“Notice the words I keep using here? Forcibly, stripped, prohibited, assimilated. This is not a happy history. This is a history marked by violence and by trauma. So while you may feel “eternally grateful” for your exposure to our cultures, you’re deliberately ignoring your own history if you think your donning of a headdress is “innocent.” Let’s fast forward to 2014. Now “tribal trends” are totally “in.” You can walk into any store in the mall and see “Native” imagery everywhere. As a Native person, when I look at them, I can’t help but remember the not-so-distant past when my people weren’t allowed, by law, to wear these things. It’s such a constant reminder of the colonial power structures still in place. Back in the day, white people had the power to take away our culture, and now they have the power to wear it however they see fit. These are our images, our cultural symbols, yet we are completely powerless to have control over them. It may seem extreme, but the best way I can say it is that your wearing of the headdress is an act of violence that continues the pain of colonization. “Please forgive us if we innocently adorn ourselves with your beautiful things.” The privilege and violence of that statement astounds me. “Please forgive us if we innocently use your beautiful land,” “Please forgive us if we innocently educate your beautiful children,” “Please forgive us if we innocently sexualize your beautiful women.” These actions are not benign.” ((http://nativeappropriations.com/2014/03/dear-christina-fallin.html)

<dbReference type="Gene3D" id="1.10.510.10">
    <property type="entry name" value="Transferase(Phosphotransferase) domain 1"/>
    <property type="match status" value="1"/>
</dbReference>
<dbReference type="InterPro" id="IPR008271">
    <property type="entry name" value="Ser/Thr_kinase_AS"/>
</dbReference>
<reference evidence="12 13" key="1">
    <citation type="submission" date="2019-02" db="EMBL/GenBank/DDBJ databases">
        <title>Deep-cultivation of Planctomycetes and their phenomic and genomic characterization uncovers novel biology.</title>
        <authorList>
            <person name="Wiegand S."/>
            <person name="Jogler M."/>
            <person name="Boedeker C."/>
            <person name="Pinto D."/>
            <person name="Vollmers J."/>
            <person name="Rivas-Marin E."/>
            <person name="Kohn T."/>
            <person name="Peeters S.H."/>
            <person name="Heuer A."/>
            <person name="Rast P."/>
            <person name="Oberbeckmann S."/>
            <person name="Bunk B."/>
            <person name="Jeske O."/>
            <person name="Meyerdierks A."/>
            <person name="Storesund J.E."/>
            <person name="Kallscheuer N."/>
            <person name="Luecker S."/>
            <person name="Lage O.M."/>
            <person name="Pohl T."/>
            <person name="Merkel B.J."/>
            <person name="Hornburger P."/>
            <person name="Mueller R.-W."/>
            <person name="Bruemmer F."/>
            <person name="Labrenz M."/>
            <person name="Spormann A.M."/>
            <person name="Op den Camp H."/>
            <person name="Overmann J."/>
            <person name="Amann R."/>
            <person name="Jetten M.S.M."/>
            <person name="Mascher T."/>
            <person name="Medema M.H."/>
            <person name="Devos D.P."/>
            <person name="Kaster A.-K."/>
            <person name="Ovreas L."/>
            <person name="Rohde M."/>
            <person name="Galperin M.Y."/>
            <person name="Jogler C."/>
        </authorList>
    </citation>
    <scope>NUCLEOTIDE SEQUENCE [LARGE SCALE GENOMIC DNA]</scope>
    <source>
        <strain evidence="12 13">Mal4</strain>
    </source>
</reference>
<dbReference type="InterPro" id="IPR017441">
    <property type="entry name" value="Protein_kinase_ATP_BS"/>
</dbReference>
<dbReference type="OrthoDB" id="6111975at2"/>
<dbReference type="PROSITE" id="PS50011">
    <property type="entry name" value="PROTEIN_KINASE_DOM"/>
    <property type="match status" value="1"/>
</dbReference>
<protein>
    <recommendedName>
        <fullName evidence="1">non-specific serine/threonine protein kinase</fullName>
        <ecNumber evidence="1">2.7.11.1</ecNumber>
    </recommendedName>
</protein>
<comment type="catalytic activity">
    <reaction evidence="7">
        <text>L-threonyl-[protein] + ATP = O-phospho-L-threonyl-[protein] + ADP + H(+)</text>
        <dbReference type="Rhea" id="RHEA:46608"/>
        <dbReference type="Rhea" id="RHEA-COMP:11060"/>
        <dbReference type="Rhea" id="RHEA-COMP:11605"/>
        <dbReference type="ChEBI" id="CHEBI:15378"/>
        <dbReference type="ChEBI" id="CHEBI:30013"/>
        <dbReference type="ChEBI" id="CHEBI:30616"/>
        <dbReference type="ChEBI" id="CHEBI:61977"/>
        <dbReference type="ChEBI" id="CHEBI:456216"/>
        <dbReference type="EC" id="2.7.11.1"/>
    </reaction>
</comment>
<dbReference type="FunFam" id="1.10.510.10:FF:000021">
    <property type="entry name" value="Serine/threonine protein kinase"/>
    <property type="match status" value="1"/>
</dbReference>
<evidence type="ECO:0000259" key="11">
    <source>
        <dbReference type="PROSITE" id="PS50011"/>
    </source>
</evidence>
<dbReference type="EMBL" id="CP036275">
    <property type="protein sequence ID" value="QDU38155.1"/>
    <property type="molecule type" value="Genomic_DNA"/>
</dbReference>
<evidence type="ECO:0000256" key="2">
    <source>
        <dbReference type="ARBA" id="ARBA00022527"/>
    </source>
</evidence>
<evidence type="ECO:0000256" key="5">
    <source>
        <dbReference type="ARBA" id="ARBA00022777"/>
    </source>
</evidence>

The online discussions provided on sites such as Native Appropriations provide much depth of analysis and are both challenging and informing. It is not difficult for anyone to access such critique if they chose to do so. Clearly those in such privileged positions such as Christina Fallin and Stephanie Key do not see that to be necessary. They clearly do not see that there is need for them to be informed about the cultures that they steal from or denigrate. Their positions of privilege assume a place of dominance for them over Indigenous cultures. So they appropriate and they abuse with no concern for the impact. And there is an impact. Racism has a devastating impact. Racism kills our spirit, our souls, our hearts. Racism also kills our friends, our families, our relations. The perpetuation of racist acts of misappropriation is one part of a wider system of ethnocide that impacts upon Indigenous Peoples minute by minute, hour by hour, day by day… and has so for generations.
For more information please read the following blogs and sites:
An Open Letter to Non-Natives in Headdresses
But Why Can’t I Wear a Hipster Headdress?